During the first quarter of this research project at Eva’s, focus groups were conducted with residents in order to incorporate their voice into the programming model. It allowed the research to obtain a greater range of insights from unique and personal experiences and explored opinions of financial literacy in a collective context. It aimed to explore assumptions for the motivation and rationale for certain financially-related behaviours or emotional responses and identified educational opportunities therein:
Behavioural insights: Participants in focus groups did not see relevance of the questions or topics to their lifestyles as their limited or non-existent incomes have typically made it extremely difficult to save and budget. There is a need for realistic goal-setting activities for all areas of financial literacy and accountability and motivation present to move forward and act on these goals. Successes must be celebrated.
Emotional insights: Word associations in focus groups revealed over 50% of responses as negative connotations to talking and thinking about finances. There was also discomfort expressed around paying bills and doing taxes, extreme negativity and nervousness around debt, spending and credit cards with words like “impossible”, “stress”, and “unhappiness” used by many participants and significant distrust shown for banks and the government. There is a need to further explore the relationship homeless and at-risk youth have with money and how it impacts their financial decision-making and stability.
Cognitive insights: Participants in focus groups understood basic financial concepts with many answers made with confidence. The clearest need for knowledge was around debt reduction, taxes, credit and navigating their needs versus their wants.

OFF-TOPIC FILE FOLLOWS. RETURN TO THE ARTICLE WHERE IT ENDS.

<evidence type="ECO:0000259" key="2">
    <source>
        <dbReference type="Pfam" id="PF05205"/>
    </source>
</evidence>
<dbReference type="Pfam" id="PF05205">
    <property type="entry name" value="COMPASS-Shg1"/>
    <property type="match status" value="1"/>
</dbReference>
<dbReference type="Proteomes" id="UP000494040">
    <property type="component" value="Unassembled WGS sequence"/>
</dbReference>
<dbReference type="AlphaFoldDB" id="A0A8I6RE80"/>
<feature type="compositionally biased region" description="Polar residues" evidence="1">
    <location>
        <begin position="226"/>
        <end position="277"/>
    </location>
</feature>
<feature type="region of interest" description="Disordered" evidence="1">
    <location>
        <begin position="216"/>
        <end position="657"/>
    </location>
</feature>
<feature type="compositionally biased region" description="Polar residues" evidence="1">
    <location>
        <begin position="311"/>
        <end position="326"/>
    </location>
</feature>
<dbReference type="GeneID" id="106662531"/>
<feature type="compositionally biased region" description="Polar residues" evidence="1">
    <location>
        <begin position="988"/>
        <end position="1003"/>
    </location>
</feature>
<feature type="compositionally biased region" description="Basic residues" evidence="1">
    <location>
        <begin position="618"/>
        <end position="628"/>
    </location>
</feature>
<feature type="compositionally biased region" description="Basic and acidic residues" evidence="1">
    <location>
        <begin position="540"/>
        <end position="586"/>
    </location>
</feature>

Literature Review & Gap Analysis
A comprehensive literature review was completed as part of the research quarter of this project. The following were major themes that emerged from the review. This is followed by an overview of the gap analysis.
- Financial literacy initiatives aimed at youth are often generic and not designed to address the needs of low-income youth in particular – curriculum content should be meaningful and relevant to the lives and situations of the participants.
- Using traditional top-down pedagogy for educational programming involving marginalized youth risks alienating them further from the education process. We need to employ effective, non-traditional experiential learning opportunities for all life-skills programming. If program participants actively participate in the application of their knowledge and make connections to their everyday life, they are more likely to learn effectively.
- Facilitators need to be fully aware of the power imbalances present in the classroom and use an anti-oppressive framework in their programming.
The capacity of shelter staff should be built and strengthened alongside the participants in the educational programming.
The participatory research indicated a need for a combined group/individual structure that anyone could take at anytime with no prior knowledge required. As argued in the literature review, this is best coupled with a user-led and controlled environment with non-traditional pedagogy and experiential learning activities framing the delivery of the content. In addition, an anti-oppressive framework is necessary for participants to feel ownership of the material and their learning. Certificates and incentives should also be offered to increase engagement and empowerment through recognition. The Toolkit was constructed, and modules designed, utilizing these recommendations.
Throughout the facilitation of the workshops, participants had the opportunity to give their opinions and suggestions for program content and structure changes through the pre- and post-workshop surveys. The responses were analyzed and used to make changes to the program model. The following is a brief overview of common responses: